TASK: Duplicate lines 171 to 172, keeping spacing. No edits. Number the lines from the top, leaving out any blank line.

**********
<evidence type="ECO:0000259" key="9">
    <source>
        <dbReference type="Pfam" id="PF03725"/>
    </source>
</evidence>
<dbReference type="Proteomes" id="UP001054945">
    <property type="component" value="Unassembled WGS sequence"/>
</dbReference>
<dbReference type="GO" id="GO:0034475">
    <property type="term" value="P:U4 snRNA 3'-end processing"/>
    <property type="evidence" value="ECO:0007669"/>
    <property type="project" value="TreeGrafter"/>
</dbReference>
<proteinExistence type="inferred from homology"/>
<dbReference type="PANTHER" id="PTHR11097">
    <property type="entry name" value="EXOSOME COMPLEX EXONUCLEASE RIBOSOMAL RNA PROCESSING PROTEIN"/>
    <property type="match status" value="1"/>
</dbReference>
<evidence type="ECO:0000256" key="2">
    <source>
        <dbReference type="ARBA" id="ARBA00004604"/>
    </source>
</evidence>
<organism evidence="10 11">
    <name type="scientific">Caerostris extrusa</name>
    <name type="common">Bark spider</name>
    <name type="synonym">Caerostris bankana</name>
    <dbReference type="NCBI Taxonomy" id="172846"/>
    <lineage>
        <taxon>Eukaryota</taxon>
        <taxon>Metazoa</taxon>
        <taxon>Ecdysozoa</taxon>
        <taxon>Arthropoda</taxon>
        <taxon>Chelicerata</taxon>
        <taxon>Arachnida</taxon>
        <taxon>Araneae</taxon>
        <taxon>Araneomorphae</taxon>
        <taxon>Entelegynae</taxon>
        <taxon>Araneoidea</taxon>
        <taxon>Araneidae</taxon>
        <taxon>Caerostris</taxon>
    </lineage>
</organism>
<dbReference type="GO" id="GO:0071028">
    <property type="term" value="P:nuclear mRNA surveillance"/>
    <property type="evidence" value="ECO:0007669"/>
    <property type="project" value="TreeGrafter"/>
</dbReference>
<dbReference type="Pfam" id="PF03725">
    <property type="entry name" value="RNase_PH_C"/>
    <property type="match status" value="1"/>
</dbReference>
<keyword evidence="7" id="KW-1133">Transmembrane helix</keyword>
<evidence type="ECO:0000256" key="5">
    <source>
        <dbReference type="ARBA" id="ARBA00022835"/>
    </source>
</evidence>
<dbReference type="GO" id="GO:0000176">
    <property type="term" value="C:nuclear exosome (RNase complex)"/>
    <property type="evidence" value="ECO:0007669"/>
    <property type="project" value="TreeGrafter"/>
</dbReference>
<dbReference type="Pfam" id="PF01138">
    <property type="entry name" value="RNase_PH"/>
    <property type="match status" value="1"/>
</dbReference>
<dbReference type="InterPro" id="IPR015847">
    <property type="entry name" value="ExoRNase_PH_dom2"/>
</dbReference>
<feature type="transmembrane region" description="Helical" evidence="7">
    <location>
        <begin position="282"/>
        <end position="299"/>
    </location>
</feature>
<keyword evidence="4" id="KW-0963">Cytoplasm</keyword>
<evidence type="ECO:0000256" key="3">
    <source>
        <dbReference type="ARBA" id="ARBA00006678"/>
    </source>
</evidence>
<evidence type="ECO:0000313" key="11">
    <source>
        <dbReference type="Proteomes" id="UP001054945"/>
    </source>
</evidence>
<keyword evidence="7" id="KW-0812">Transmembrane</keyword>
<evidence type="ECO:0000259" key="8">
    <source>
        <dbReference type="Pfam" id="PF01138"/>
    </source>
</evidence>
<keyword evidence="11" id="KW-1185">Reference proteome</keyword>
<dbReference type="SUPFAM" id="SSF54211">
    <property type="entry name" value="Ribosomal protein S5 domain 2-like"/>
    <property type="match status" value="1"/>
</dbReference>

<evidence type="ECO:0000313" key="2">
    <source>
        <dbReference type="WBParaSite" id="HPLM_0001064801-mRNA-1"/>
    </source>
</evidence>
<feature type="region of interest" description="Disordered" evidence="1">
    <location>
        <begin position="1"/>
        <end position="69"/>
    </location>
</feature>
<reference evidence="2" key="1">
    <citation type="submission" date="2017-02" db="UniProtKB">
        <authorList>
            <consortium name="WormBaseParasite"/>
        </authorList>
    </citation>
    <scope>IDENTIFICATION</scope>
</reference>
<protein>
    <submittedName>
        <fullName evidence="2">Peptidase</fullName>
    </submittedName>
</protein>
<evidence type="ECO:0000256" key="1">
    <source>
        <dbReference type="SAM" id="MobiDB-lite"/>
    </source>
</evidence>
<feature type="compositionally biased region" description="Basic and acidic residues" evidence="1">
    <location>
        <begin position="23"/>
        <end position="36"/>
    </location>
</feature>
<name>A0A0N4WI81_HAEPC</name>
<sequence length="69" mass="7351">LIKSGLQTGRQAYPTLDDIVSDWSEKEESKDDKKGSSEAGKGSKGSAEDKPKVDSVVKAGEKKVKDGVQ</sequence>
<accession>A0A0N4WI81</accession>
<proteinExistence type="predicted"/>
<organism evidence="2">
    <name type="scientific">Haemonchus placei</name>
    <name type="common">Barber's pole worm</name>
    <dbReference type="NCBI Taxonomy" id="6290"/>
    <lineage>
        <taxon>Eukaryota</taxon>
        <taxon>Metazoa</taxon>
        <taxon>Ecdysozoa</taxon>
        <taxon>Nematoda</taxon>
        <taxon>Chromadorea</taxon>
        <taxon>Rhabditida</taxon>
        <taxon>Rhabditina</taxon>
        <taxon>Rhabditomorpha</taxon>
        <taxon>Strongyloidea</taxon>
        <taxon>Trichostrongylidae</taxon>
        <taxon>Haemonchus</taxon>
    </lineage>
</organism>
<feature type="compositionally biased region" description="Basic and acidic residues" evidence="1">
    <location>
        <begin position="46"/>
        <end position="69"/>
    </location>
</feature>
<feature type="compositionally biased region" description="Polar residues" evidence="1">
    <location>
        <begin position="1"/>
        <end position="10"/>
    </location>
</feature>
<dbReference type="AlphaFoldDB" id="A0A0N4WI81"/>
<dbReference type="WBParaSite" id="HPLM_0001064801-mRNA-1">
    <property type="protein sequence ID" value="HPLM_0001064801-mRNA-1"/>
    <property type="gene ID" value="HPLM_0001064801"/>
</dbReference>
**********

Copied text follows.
    <property type="gene ID" value="HPLM_0001064801"/>
</dbReference>